In my first blog post, I introduced the ‘Coblox framework’ – a set of 33 cognitive building blocks to simplify leveraging AI-technologies for process and decision automation. We explored how applying AI and cognitive methodology to the business domain can unlock outstanding automation, sustainable innovation and collaboration benefits for the organization.
In this second installment, we will learn how to apply this AI-methodology to a real-life business process– complaint management.
Complaint management is the process of how organizations handle, manage, respond to and report customer complaints. Systems are put in place to track the data that is captured by complaint management processes. Businesses use complaint management systems to analyze where improvements should be made and use this information to satisfy customers and protect the company from repeated complaints. A basic complaint management process normally includes a timely acknowledgment, a process towards resolution, and a final outcome that benefits everyone.
Challenges & Solutions
Typical challenges in this very labor-intensive process are:
- It has to handle structured and unstructured data (text, images)
- It usually involves the knowledge of several specialized organizational parties
- It has a significant impact on customer experience and loyalty
- It requires root-cause analysis and decision making under partial uncertainty due to its retrospective nature
- The results have to be updated in several back-end systems
These challenges can all be addressed by an AI-centric approach as AI can:
- Integrate structured and unstructured data
- Represent the knowledge of several subject matter experts in a single knowledge base
- Improve customer experience with chatbots and service automation
- Reach conclusions under uncertainty
- Automatically update several back-end applications consistently
How to model mail-based complaints with Coblox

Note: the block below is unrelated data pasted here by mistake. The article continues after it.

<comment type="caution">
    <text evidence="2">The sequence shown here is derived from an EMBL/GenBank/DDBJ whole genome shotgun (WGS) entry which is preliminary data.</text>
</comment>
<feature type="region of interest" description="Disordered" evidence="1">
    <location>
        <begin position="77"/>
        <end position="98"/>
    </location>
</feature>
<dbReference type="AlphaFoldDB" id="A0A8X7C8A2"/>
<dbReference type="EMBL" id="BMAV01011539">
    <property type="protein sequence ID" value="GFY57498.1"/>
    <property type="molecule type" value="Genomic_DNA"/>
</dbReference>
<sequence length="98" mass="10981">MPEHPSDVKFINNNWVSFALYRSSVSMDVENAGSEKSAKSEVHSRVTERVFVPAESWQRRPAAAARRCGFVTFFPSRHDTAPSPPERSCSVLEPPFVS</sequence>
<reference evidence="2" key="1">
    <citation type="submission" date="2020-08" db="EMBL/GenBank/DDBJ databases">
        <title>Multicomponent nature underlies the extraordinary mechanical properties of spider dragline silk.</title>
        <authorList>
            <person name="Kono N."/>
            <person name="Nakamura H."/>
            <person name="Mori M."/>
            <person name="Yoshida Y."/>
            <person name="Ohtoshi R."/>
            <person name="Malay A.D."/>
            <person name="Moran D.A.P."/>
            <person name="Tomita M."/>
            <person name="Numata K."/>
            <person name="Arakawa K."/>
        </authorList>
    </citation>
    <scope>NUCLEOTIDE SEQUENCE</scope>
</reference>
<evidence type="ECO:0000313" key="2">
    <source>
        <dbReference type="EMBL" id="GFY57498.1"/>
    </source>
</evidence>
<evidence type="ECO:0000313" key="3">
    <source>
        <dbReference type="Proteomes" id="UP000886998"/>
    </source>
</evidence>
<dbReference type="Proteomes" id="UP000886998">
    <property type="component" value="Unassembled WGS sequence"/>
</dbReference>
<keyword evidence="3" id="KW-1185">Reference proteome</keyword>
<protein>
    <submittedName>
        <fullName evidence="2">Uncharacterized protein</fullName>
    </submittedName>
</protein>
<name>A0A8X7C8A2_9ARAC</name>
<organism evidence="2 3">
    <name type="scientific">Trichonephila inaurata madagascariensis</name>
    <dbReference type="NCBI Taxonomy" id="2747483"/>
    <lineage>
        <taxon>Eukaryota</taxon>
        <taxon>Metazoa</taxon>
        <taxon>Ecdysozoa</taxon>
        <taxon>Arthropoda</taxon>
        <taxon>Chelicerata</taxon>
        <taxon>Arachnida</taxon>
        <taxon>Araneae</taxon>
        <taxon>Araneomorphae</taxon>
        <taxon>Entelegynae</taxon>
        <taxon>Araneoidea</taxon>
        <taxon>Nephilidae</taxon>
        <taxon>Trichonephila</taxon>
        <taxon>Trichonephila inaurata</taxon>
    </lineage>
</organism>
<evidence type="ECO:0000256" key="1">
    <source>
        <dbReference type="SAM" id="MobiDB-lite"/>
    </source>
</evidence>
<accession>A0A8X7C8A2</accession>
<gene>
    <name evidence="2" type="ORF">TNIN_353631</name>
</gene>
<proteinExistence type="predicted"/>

This process variant requires assembling five cognitive building blocks:
Click on the image to view in full-screen mode.
Each block represents a specific cognitive capability, in which it applies human problem-solving skills:
- Information Extraction fills all required slots of a complaint template from an e-mail: customer name, complained product, complaint reason, invoice number etc.
- Classification assigns various categories to the case to automate its subsequent processing: New Case yes/no, CR-agent required yes/no etc.
- Validation uses these categories and looks for a similar case within its knowledge base (case base). The most similar case is adapted to the new situation and automatically prioritized. From the past solution important attributes are re-used (e.g., investigation yes/no, sample yes/no).
- Routine Action Automation 1 creates or updates a new case automatically with all the information previously determined and triggers an investigation or requests a sample (if indicated from the past case).
- Routine Action Automation 2 finally selects the settlement action as defined by the complaint policy, closes the new case and informs the customer automatically (using his preferred channel).
- All Cognitive Blocks automatically involve a human agent when it determines it can no longer handle the case autonomously. The various exceptions are described in the graphic (e.g., when the template cannot be filled from the mail or when no similar case exists).
Complaint Process Variant
Another complaint process variant is the conversational complaint process, which uses very similar building blocks plus a block to conduct frame-based (controlled) conversations:
Click on the image to view in full-screen mode.
The first chatbot conversation collects just enough data from a user to be able to classify the complaint as described in ‘mail-based complaint’. The second chatbot conversation collects all remaining complaint-type-specific data which are required to search for similar complaints in the case base as effectively as possible. The remaining process is exactly the same as for mail-based complaints. Because of this two-step process, the conversational variant is likely to find more similar cases than the mail variant, which will tend to involve an agent more frequently.
Further complaint variants like ‘web-based complaint’ or ‘rating-based complaint’ could be easily modeled with a combination of common cognitive blocks plus one or two channel-specific blocks.
In my next and final article, I will apply the Coblox framework to the beauty care industry, where artificial intelligence is already making a huge impact.
Thanks for reading, and I look forward to your thoughts!
Click here for part 3: AI in beauty care
Associate Partner, Infosys Consulting
Dr. Harald Gunia is an enterprise architecture and artificial intelligence expert. He has more than 29 years of experience in all major AI technologies, including, machine learning (ML) and robotic process automation (RPA). He was worked in more than 10 industries and has deep expertise in digital capabilities and large-scale business transformations. Harald holds an M.Sc in computer science and a PhD in artificial intelligence.